Vladimir Guerrero Jr. produces his best MLB performance to date

CORRECTS OPPONENT TO CHICAGO WHITE SOX, NOT DETROIT TIGERS -Toronto Blue Jays' Vladimir Guerrero Jr. reacts after drawing a walk in the third inning of a baseball game against the Chicago White Sox in Toronto on Saturday, May 11, 2019. (Nathan Denette/The Canadian Press via AP)
Toronto Blue Jays' Vladimir Guerrero Jr. reacts after drawing a walk in the third inning of a baseball game against the Chicago White Sox in Toronto on Saturday, May 11, 2019. (Nathan Denette/The Canadian Press via AP)

TORONTO — As genres of 2019 Blue Jays games go, the “Blue Jays don’t do much of anything, but Vladdy is awesome” was always expected to be a popular one. Because of the rookie’s struggles, it took 12 games to see the first example, but in a 7-2 loss to the White Sox on Saturday he truly shined.

To be fair, it was more of a subtly great day for Guerrero Jr., as opposed to the loud greatness that’s been promised. That will wait for another time, but the Blue Jays have to be happy with what they saw in his 2-for-2 afternoon.

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It started with an outstanding play in the top of the first inning, as he robbed Jose Abreu of a single. Abreu runs like he’s got a fully loaded refrigerator on his back, but that doesn’t take much away from this gem:

Guerrero Jr. brought that momentum to the plate in the bottom of the frame when he scorched a liner so hard it seemed to phase through the leather of Tim Anderson’s glove.

That single came in at 118.9 m.p.h., the second hardest-hit ball of the entire 2019 season, and the hardest off a Blue Jay bat in the admittedly-short Statcast era. Josh Donaldson arrived in Toronto the year Statcast came to prominence, and he never hit a ball with that raw velocity.

Immediately afterwards he earned his first career caught stealing - but that came on a busted hit-and-run foiled by Justin Smoak’s inability to make contact with a changeup away.


From there it wasn’t a laser show, but a show of maturity. It’s been well-documented that Guerrero Jr. has been getting virtually nothing to hit in his first go around the majors, and he’s seemed to press at times as a result. On Saturday there was none of that.

“I’ve been feeling comfortable at the plate,” he said through an interpreter. “I’ve been watching a lot of video and I’m making adjustments.”

In the third inning, Vladdy dug himself on 0-2, but meticulously worked his way out of it as Ivan Nova threw him hard stuff down-and-away.

Via MLB.com
Via MLB.com

As the Blue Jays offence continued to hibernate peacefully he didn’t return to the plate until the sixth inning. This time Nova wanted no part of him whatsoever, despite the fact there was no one on base.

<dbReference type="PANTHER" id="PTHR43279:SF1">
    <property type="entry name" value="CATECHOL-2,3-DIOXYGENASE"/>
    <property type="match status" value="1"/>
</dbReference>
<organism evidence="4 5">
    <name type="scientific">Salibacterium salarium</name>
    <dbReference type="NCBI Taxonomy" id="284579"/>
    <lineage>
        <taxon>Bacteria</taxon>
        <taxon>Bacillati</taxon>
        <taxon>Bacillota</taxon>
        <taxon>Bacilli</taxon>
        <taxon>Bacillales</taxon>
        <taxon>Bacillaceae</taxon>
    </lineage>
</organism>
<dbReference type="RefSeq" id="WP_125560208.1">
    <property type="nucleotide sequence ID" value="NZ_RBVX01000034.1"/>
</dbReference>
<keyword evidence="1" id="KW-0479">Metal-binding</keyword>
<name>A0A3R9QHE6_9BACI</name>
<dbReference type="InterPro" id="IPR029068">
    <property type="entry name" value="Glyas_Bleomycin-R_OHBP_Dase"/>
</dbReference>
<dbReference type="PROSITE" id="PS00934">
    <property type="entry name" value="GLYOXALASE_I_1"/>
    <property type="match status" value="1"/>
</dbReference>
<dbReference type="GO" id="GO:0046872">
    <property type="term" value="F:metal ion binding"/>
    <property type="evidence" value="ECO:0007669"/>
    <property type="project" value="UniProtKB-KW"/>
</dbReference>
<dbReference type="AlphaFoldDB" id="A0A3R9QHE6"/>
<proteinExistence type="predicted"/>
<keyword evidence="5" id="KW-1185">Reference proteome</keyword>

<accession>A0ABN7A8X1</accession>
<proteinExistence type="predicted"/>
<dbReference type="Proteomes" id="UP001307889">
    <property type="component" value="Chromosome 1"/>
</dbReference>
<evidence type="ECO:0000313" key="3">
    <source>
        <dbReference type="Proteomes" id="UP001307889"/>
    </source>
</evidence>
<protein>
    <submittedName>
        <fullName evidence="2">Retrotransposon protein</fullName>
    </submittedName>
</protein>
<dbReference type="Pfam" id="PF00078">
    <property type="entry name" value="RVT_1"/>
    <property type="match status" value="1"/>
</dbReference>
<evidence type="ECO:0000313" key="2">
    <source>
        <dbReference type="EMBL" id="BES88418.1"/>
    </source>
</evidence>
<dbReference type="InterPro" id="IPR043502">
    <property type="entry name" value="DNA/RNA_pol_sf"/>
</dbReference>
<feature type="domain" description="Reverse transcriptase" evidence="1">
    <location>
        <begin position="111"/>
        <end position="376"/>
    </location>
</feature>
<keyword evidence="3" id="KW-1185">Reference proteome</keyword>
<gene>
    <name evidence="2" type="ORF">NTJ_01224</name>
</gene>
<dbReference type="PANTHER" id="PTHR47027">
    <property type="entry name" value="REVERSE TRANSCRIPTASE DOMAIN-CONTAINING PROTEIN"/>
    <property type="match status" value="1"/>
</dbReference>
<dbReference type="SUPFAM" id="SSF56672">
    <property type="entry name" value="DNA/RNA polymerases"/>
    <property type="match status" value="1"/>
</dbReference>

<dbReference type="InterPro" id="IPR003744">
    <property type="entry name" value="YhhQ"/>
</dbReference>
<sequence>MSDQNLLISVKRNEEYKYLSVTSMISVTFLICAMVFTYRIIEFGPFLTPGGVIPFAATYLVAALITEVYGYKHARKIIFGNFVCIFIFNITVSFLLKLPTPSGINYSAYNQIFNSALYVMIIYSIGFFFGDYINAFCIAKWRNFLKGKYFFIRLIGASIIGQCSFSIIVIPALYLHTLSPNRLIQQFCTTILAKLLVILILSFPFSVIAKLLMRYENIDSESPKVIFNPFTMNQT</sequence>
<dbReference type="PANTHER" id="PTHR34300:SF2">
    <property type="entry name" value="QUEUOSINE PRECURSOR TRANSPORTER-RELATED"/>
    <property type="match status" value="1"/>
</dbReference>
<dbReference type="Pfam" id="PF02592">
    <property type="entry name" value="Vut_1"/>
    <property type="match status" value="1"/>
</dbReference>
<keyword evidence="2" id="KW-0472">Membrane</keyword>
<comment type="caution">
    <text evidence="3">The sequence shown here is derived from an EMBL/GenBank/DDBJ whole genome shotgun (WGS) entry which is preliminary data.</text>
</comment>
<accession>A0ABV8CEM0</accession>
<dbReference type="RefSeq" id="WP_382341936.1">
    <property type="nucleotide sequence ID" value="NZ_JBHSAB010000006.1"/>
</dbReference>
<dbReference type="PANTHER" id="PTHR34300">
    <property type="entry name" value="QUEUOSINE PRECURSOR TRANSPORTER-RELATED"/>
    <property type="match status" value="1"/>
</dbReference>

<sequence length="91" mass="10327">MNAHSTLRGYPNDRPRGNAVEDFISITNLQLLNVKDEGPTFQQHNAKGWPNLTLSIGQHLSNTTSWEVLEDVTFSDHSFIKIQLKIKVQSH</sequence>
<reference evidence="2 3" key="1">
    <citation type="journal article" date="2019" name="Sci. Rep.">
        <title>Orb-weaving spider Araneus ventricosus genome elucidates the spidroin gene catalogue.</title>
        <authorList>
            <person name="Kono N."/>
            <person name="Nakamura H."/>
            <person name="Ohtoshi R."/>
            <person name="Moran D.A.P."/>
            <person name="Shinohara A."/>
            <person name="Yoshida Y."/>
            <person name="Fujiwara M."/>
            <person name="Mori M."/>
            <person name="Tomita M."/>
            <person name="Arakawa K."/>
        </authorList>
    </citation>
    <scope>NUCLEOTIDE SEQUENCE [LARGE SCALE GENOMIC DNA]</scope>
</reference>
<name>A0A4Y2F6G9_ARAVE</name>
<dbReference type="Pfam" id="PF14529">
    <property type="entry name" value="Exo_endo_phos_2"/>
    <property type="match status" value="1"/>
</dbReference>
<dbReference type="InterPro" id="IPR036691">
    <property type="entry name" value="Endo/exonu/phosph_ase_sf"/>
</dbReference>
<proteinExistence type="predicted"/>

Guerrero Jr. didn’t force anything and locked in the first multi-walk game of his career - a feat he seems likely to repeat on the regular.

Via MLB.com
Via MLB.com

In his final at-bat, Guerrero Jr. remained patient, working a full count, and flicking a soft liner to right. It was the polar opposite of his previous hit, this time travelling at a leisurely 69.7 mph. The ball had an Expected Batting Average of .900 though, because it was placed in precisely the right spot between the second baseman and right fielder.

Of course, Vladdy’s day was not a perfect one, containing what one could call a “teachable moment.” After his second walk, he made an overt base running blunder and found himself in a pickle from which there was no escape.


If you’re in the business of being forgiving you might call that an “aggressive mistake” or say he was “trying to make something happen”. Realistically, it’s just a bad play. The difference between second and third base just isn’t worth that risk and Vladdy’s not a burner - something he’s almost certainly aware of. Even a 20-year-old like Guerrero Jr. ought to be aware of whether the ball escapes the infield to avoid throwing away an out like that.

“Basically I saw the base and it was empty,” he said of the play. “Things happened so fast I thought it was empty, but obviously it wasn’t.”

“That’s going to happen when you have young kids,” Montoyo added. “They’re going to make mistakes and that’s our job to tell them ‘alright that wasn’t a good play, learn from it.’”

Although the gaffe put a bit of a damper on the day, top to bottom it was the best we’ve seen. With Vladdy stumbling out of the gate the difference between “the best we’ve seen” and “breathtaking brilliance” is rather significant, but the Blue Jays will happily take the former.

The latter is coming one of these days.

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